There’s no point in pretending Brendon Ganaway knew what he was getting into when he arrived at Southern last summer — he doesn’t pretend, anyway.

Ganaway spent most of his redshirt year with the Southern men's basketball team trying to figure out what it took to be a Division I athlete.

Video work. Extra shooting outside of practice. Strength and conditioning work. Focus on the court.

Ganaway had to relearn all of that if he hoped to be the future of the program, like coach Roman Banks intended when he recruited him out of suburban Houston.

And make no mistake, Ganaway is the future of the program. Starting point guard Tre’lun Banks graduated just before Christmas and, even if he hadn’t, his four years of eligibility are up at the end of this season.

Ready or not, Ganaway is the heir apparent.

“We hope he’s learning because, right now, he’ll be the 'A' guy at point guard coming back,” Roman Banks said. “I always ask him, ‘Are you sure you’re ready for this?’ There’s a lot of pressure coming when that ball is in your hands. I always say it’s not about his ability. It’s about his maturity.”

Banks knew Ganaway could eventually handle the job since he found him at Fort Bend Bush High School in Richmond, Texas, playing for former Texas Southern coach Ronnie Courtney.

Even if Ganaway didn’t have all the tools to play at the college level then, Banks had faith that Courtney’s influence would prepare him for the demands of SWAC basketball.

Ganaway is a traditional, pass-first point guard, which contrasts to Tre’lun Banks’ aggressive and physical approach to the position.

While Banks has an attack mindset and has no problems driving to the basket, it’s Ganaway’s finesse game, his soft touch and propensity to spread the ball out that the Jaguars will work with next season.

Roman Banks said he isn't too worried about the swap, considering it won’t be the first time his team went through a similar transition.

Before Tre’lun Banks' spin on the position, Christopher Hyder used his speed and agility to run the Jaguars offense — quite successfully, too.

“I just try to have fun every time I step on the floor,” Ganaway said. “I just try to do whatever I can to help my team win the game. Have fun, have some excitement.”

Ganaway spent the past year and a half preparing for his assumed rise to starter, working closely with Tre’lun Banks daily. The two are often seen dissecting Ganaway’s play on the sideline during games.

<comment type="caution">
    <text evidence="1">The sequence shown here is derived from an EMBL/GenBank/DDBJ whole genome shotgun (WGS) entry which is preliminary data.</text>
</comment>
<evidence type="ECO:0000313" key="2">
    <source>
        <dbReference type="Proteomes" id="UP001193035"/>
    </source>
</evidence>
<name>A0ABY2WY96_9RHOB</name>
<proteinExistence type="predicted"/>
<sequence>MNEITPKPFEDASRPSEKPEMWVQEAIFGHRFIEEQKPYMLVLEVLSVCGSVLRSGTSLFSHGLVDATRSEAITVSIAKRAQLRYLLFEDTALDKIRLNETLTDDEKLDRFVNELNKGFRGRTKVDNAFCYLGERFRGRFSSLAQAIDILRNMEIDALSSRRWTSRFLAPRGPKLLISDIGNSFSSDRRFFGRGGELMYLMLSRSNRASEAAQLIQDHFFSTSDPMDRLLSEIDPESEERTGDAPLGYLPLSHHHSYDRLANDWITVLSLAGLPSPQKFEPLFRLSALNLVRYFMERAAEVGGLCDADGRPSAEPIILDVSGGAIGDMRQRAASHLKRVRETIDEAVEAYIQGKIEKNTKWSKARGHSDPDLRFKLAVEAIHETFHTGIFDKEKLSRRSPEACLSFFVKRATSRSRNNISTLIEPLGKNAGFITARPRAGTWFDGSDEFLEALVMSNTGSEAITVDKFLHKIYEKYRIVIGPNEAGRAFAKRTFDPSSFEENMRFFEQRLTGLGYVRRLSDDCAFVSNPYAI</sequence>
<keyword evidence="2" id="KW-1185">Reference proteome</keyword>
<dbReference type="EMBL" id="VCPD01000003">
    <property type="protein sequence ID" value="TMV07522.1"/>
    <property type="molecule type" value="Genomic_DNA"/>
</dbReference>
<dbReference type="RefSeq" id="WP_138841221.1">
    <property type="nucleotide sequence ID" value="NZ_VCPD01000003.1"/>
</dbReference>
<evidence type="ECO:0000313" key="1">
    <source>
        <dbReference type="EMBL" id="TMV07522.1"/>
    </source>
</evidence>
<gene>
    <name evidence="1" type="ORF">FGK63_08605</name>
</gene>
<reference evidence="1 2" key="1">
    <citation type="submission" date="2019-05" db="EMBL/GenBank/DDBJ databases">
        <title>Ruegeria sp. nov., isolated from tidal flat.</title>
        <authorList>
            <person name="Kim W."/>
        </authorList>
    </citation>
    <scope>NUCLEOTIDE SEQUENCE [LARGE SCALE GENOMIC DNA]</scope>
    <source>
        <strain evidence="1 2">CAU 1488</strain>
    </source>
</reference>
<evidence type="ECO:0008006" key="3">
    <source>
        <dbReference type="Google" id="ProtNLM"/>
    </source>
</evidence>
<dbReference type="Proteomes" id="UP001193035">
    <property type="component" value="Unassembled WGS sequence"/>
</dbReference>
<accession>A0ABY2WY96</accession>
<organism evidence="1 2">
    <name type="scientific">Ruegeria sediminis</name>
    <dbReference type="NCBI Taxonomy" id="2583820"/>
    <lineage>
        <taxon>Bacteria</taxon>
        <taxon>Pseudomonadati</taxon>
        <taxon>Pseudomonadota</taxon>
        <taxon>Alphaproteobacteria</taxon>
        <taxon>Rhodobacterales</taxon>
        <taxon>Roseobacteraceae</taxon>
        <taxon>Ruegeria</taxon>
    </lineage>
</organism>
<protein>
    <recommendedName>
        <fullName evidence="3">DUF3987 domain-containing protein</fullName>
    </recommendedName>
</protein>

Ever since it became clear Ganaway would be his successor, Banks made it a point to take him under his wing, which Ganaway believes helped him grow.

It was the least the senior could do.

“It’s just like (Hyder) did me when I got in the system,” Banks said. “I stayed under his wings day by day, little hints, and by the time I got to senior year, it’s what comes with it. It’s natural instinct to groom (Ganaway) and keep him going. When I leave and he’s a junior or senior, he’ll be doing the same thing for the next freshman.”

Progress has been slow at points. Ganaway has played in all 17 games this season but averages only 8.9 minutes. That isn’t much, and it’s usually only a few minutes at a time while Tre'lun Banks takes a rest on the bench, but coach Banks isn’t looking for much more right now.

There has been talk of putting both players on the court at the same time, allowing Ganaway to run the point and opening up the wings for Banks to get more involved in scoring. The idea is that it allows both players to do what they do best: Ganaway passing and Banks scoring. There haven’t been many looks with both of them on the court so far, but there may be more as conference play progresses.

The biggest factors holding Ganaway back, beyond his focus, are a lack of defense and a tendency toward turnovers. If he can get those under control, coach Banks may consider an increased role down the stretch.

“He’s practicing better,” Banks said. “He’s competing more. He’s engaged in film, which he wasn’t a month ago. He’s a lot better now.”

Follow Mike Gegenheimer on Twitter, @Mike_Gegs.